The Blessing of Laughter

San Diego poppiesBy Stephanie Gretchen Burgevin. Stephanie is a writer and retreat leader. She is an associate faculty member of Shalem and a graduate of their Leading Contemplative Prayer Groups and Retreats Program and leads spiritual and secular programs. Stephanie manages Shalem’s blog. You can see more of her writing at

My daughter graduated from college last month. She is home for a few weeks before she moves across the country for her new job (!). My son and I were sitting in her room with her while last night as she went through her stuff, deciding what to keep, to give away, and to take with her. While going through the different items she came upon her old diaries. The three of us were in stitches listening to her middle school angst, her passionate monologues on crushes, and her vitriolic picture of a teacher.

The next morning we talked about how delicious it is to be able to laugh at one’s self, to look back and realize how ridiculous and melodramatic we can be at times. We don’t have to just take the long view of years past. I can look back at 10 minutes ago and laugh at how childish I was.

Somehow, laughing at myself allows me to remember the humanness, the beautiful imperfection that dwells in all of us. For me it is so much easier to break that pattern, to shift my behavior if I’m not on my high horse, but down in the mud with the evidence of my folly all over.

Also, laughter is so healing. There is actually medical humor or laugh therapy. says, “Studies have revealed that episodes of laughter helped to reduce pain, decrease stress-related hormones and boost the immune system in participants.”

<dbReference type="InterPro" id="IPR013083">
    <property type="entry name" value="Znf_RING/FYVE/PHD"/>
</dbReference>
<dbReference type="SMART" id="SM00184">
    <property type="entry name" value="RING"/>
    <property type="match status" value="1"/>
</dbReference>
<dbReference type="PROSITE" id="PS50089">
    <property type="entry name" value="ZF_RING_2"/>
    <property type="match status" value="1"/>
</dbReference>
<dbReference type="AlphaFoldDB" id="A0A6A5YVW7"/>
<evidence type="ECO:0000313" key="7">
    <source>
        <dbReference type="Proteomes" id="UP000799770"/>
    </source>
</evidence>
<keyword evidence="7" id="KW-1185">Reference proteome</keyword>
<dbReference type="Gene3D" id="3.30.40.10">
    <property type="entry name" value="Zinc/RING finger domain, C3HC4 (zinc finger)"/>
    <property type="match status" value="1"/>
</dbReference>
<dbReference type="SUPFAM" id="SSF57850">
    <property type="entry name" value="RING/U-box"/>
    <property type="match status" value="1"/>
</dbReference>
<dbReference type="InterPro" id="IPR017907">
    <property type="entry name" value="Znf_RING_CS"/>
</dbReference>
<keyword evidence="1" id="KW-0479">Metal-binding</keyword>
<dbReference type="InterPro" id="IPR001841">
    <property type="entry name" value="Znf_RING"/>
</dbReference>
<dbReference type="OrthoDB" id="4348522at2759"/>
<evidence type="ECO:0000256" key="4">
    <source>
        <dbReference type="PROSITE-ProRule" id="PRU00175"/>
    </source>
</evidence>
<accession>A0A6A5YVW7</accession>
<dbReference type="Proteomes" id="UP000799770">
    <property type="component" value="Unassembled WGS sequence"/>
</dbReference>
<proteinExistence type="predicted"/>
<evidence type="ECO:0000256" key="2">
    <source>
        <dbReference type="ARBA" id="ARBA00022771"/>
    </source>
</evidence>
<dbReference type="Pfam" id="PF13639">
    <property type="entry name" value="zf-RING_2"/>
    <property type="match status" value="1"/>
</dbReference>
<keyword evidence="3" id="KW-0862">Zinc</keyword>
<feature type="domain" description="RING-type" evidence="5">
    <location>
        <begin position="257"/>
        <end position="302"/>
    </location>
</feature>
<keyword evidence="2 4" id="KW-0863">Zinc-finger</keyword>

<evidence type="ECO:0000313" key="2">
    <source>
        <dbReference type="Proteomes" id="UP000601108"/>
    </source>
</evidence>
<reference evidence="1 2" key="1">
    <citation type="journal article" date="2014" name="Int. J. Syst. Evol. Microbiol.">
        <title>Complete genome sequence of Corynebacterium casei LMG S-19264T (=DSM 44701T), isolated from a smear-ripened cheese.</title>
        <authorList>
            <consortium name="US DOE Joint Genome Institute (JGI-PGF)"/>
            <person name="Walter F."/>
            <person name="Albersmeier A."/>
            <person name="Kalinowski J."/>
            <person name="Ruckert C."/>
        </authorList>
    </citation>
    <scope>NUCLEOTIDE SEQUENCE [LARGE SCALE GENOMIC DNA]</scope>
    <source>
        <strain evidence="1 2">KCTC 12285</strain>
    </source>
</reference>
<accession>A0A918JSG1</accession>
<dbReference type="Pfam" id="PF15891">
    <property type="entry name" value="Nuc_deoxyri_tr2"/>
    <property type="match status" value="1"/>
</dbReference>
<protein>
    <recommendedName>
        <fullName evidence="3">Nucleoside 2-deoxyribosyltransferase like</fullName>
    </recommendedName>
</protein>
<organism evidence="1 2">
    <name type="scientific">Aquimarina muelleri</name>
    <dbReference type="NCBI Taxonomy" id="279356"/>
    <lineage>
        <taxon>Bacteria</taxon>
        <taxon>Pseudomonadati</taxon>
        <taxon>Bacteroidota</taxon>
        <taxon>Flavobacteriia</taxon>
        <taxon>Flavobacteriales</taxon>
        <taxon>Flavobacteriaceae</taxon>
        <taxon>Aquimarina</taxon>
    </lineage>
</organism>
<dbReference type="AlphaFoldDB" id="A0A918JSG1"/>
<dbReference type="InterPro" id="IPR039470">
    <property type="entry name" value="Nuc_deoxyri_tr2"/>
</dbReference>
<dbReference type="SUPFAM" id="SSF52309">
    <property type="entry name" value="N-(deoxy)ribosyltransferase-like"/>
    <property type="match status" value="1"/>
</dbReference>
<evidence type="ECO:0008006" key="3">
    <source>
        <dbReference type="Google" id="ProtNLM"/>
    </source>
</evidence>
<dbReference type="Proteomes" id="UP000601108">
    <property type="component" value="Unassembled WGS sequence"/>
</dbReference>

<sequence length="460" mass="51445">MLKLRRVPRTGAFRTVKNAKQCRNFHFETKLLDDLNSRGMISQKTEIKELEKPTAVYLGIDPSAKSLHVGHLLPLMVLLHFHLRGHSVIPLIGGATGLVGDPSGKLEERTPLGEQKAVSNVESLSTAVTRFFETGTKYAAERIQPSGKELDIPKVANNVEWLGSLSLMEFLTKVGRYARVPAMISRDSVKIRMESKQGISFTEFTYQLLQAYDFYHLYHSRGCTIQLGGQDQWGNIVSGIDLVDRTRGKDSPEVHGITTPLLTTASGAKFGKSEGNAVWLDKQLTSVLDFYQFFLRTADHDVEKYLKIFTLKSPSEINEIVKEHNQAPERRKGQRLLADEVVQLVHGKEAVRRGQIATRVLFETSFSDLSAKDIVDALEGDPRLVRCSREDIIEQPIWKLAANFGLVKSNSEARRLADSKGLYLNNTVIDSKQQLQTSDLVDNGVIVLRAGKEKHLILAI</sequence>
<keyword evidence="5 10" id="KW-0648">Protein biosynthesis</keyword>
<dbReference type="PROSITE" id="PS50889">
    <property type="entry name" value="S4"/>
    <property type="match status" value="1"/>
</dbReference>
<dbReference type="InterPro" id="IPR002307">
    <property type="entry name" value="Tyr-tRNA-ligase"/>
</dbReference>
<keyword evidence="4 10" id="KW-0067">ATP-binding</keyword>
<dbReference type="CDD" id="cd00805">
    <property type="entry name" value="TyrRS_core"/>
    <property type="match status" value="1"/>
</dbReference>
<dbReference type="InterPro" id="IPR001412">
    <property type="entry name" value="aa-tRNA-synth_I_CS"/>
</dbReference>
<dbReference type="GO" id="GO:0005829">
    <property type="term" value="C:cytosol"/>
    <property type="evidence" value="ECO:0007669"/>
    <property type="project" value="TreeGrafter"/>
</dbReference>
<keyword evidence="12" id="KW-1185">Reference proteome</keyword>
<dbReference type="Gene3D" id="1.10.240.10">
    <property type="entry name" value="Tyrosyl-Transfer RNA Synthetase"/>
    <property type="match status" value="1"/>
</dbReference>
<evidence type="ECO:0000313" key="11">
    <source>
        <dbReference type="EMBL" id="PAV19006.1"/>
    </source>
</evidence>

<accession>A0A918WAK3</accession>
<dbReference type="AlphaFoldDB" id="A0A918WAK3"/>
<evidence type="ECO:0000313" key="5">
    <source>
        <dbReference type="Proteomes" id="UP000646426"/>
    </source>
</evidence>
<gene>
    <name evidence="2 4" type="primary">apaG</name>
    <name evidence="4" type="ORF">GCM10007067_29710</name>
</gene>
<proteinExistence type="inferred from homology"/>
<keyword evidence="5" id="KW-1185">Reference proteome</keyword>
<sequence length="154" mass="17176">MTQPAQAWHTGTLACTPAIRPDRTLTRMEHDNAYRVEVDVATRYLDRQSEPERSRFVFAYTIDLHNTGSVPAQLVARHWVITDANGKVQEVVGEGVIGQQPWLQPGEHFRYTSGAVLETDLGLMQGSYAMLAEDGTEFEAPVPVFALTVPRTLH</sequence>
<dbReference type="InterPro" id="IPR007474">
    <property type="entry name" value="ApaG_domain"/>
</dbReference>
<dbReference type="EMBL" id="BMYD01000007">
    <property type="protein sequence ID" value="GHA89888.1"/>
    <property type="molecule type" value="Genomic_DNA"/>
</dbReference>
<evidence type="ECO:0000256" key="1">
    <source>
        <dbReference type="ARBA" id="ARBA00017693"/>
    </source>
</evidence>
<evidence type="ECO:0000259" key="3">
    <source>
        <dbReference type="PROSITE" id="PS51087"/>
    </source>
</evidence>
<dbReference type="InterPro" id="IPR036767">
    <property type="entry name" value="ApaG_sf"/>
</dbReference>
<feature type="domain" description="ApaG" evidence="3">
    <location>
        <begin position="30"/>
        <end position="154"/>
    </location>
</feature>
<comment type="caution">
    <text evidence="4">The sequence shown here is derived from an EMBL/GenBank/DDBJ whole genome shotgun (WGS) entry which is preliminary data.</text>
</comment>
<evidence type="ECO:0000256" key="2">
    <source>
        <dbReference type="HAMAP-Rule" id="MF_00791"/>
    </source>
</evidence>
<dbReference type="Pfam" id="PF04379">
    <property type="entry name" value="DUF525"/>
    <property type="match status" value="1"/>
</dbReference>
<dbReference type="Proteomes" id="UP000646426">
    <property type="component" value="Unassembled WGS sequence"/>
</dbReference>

Laughter, another gift we are blessedly born with, and one that should be used often. May you laugh long and often!

June 06, 2014 by Shalem Institute 3 Comments
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9 years ago

So true! Lovely reminder–timely, too!

Anita Davidson
9 years ago

I provide myself with so many reasons to laugh – missteps, misspeaks, memory lapses etc. that I’m my best entertainment most days! Humor and quick-wittedness is a gift passed along to me by my dad and, while sometimes it’s a crutch or a defense, most of the time it’s a genuine blessing and a prayer as well. And like Ed Wynn in Mary Poppins, I love to laugh! Ha ha ha ha! Loud and long and clear!

Ned Leonard
Ned Leonard
9 years ago

A friend of mine in a 12 Step program recently shared with us her experience visiting another group in another city. Our home group tends to be self-deprecating and we laugh when people recognize in themselves some example of stinkin’ thinkin’, or instance of blindness or denial as they recount to us a now-self-recognized facet of their addiction. When my friend heard a speaker in another city say something in a seemingly wry tone that would have caused our group to chortle (at least) or (perhaps) caused gales of laughter as we recognized ourselves in the story, she snorted and chuckled. The rest of the room was stonily silent; the speaker shot her dagger eyes. My point: If you find yourself among people incapable of laughter, the group is toxic. Run away! The folks at are right; laughter can and does heal…and laugter is a sure sign of healing.


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